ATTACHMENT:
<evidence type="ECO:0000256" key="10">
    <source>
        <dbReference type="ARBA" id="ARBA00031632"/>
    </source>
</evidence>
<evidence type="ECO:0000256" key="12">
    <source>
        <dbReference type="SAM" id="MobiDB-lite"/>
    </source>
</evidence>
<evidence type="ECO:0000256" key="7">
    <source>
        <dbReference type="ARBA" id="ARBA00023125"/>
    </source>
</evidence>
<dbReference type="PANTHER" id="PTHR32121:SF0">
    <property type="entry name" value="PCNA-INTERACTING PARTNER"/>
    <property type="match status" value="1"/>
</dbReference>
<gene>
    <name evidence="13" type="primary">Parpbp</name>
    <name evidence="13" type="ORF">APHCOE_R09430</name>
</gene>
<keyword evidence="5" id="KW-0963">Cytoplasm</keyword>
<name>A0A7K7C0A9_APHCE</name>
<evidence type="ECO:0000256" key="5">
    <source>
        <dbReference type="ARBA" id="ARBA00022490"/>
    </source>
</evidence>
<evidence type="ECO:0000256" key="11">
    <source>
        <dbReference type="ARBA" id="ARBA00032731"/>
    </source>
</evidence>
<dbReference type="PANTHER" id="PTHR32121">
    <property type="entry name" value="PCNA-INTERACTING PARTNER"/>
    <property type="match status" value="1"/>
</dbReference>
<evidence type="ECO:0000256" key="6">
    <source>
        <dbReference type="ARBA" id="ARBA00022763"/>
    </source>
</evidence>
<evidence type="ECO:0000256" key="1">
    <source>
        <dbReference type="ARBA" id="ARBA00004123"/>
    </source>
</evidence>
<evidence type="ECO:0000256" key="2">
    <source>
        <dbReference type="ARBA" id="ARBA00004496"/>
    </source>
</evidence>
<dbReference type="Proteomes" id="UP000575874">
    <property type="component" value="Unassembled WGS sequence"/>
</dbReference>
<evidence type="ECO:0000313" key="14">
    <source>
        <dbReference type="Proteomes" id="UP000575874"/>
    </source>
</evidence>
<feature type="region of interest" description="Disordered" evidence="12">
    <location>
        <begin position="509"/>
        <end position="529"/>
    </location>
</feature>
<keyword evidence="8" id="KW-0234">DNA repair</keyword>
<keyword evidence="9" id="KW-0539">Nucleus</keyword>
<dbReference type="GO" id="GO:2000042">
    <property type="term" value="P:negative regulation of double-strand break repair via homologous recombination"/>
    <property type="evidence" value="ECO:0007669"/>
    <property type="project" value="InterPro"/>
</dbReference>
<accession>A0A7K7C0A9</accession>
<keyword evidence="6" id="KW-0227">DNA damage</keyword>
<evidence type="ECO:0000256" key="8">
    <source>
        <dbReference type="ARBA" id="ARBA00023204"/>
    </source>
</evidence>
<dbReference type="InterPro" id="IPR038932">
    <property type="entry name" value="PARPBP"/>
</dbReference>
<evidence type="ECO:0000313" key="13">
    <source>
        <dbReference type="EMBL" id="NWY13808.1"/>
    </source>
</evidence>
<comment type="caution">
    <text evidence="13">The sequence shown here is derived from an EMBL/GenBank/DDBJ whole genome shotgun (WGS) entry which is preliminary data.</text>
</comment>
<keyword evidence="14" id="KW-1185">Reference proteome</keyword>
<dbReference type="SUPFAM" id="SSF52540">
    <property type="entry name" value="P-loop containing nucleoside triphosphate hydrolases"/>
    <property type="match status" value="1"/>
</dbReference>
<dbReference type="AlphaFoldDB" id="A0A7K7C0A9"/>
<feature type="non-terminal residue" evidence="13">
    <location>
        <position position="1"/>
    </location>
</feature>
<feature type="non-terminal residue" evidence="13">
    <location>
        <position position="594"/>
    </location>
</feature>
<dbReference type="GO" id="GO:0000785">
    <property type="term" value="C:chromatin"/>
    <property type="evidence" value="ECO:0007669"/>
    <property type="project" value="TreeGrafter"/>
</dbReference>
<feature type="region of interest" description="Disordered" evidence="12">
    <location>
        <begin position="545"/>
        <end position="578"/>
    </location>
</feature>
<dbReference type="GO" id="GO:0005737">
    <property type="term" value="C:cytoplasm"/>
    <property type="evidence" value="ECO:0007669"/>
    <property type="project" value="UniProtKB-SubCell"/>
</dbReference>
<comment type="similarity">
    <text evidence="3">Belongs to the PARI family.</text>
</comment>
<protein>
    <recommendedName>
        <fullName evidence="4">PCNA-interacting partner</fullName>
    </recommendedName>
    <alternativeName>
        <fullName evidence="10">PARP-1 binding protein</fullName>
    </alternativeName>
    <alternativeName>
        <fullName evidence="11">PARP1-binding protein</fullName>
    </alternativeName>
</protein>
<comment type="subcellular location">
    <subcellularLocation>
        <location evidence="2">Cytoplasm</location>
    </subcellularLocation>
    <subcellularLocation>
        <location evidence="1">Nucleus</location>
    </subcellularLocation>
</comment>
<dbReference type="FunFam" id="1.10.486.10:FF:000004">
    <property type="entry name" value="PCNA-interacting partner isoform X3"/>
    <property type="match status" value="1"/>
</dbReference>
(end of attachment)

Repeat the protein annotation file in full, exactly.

<evidence type="ECO:0000256" key="10">
    <source>
        <dbReference type="ARBA" id="ARBA00031632"/>
    </source>
</evidence>
<evidence type="ECO:0000256" key="12">
    <source>
        <dbReference type="SAM" id="MobiDB-lite"/>
    </source>
</evidence>
<evidence type="ECO:0000256" key="7">
    <source>
        <dbReference type="ARBA" id="ARBA00023125"/>
    </source>
</evidence>
<dbReference type="PANTHER" id="PTHR32121:SF0">
    <property type="entry name" value="PCNA-INTERACTING PARTNER"/>
    <property type="match status" value="1"/>
</dbReference>
<gene>
    <name evidence="13" type="primary">Parpbp</name>
    <name evidence="13" type="ORF">APHCOE_R09430</name>
</gene>
<keyword evidence="5" id="KW-0963">Cytoplasm</keyword>
<name>A0A7K7C0A9_APHCE</name>
<evidence type="ECO:0000256" key="5">
    <source>
        <dbReference type="ARBA" id="ARBA00022490"/>
    </source>
</evidence>
<evidence type="ECO:0000256" key="11">
    <source>
        <dbReference type="ARBA" id="ARBA00032731"/>
    </source>
</evidence>
<dbReference type="PANTHER" id="PTHR32121">
    <property type="entry name" value="PCNA-INTERACTING PARTNER"/>
    <property type="match status" value="1"/>
</dbReference>
<evidence type="ECO:0000256" key="6">
    <source>
        <dbReference type="ARBA" id="ARBA00022763"/>
    </source>
</evidence>
<evidence type="ECO:0000256" key="1">
    <source>
        <dbReference type="ARBA" id="ARBA00004123"/>
    </source>
</evidence>
<evidence type="ECO:0000256" key="2">
    <source>
        <dbReference type="ARBA" id="ARBA00004496"/>
    </source>
</evidence>
<dbReference type="Proteomes" id="UP000575874">
    <property type="component" value="Unassembled WGS sequence"/>
</dbReference>
<evidence type="ECO:0000313" key="14">
    <source>
        <dbReference type="Proteomes" id="UP000575874"/>
    </source>
</evidence>
<feature type="region of interest" description="Disordered" evidence="12">
    <location>
        <begin position="509"/>
        <end position="529"/>
    </location>
</feature>
<keyword evidence="8" id="KW-0234">DNA repair</keyword>
<keyword evidence="9" id="KW-0539">Nucleus</keyword>
<dbReference type="GO" id="GO:2000042">
    <property type="term" value="P:negative regulation of double-strand break repair via homologous recombination"/>
    <property type="evidence" value="ECO:0007669"/>
    <property type="project" value="InterPro"/>
</dbReference>
<accession>A0A7K7C0A9</accession>
<keyword evidence="6" id="KW-0227">DNA damage</keyword>
<evidence type="ECO:0000256" key="8">
    <source>
        <dbReference type="ARBA" id="ARBA00023204"/>
    </source>
</evidence>
<dbReference type="InterPro" id="IPR038932">
    <property type="entry name" value="PARPBP"/>
</dbReference>
<evidence type="ECO:0000313" key="13">
    <source>
        <dbReference type="EMBL" id="NWY13808.1"/>
    </source>
</evidence>
<comment type="caution">
    <text evidence="13">The sequence shown here is derived from an EMBL/GenBank/DDBJ whole genome shotgun (WGS) entry which is preliminary data.</text>
</comment>
<keyword evidence="14" id="KW-1185">Reference proteome</keyword>
<dbReference type="SUPFAM" id="SSF52540">
    <property type="entry name" value="P-loop containing nucleoside triphosphate hydrolases"/>
    <property type="match status" value="1"/>
</dbReference>
<dbReference type="AlphaFoldDB" id="A0A7K7C0A9"/>
<feature type="non-terminal residue" evidence="13">
    <location>
        <position position="1"/>
    </location>
</feature>
<feature type="non-terminal residue" evidence="13">
    <location>
        <position position="594"/>
    </location>
</feature>
<dbReference type="GO" id="GO:0000785">
    <property type="term" value="C:chromatin"/>
    <property type="evidence" value="ECO:0007669"/>
    <property type="project" value="TreeGrafter"/>
</dbReference>
<feature type="region of interest" description="Disordered" evidence="12">
    <location>
        <begin position="545"/>
        <end position="578"/>
    </location>
</feature>
<dbReference type="GO" id="GO:0005737">
    <property type="term" value="C:cytoplasm"/>
    <property type="evidence" value="ECO:0007669"/>
    <property type="project" value="UniProtKB-SubCell"/>
</dbReference>
<comment type="similarity">
    <text evidence="3">Belongs to the PARI family.</text>
</comment>
<protein>
    <recommendedName>
        <fullName evidence="4">PCNA-interacting partner</fullName>
    </recommendedName>
    <alternativeName>
        <fullName evidence="10">PARP-1 binding protein</fullName>
    </alternativeName>
    <alternativeName>
        <fullName evidence="11">PARP1-binding protein</fullName>
    </alternativeName>
</protein>
<comment type="subcellular location">
    <subcellularLocation>
        <location evidence="2">Cytoplasm</location>
    </subcellularLocation>
    <subcellularLocation>
        <location evidence="1">Nucleus</location>
    </subcellularLocation>
</comment>
<dbReference type="FunFam" id="1.10.486.10:FF:000004">
    <property type="entry name" value="PCNA-interacting partner isoform X3"/>
    <property type="match status" value="1"/>
</dbReference>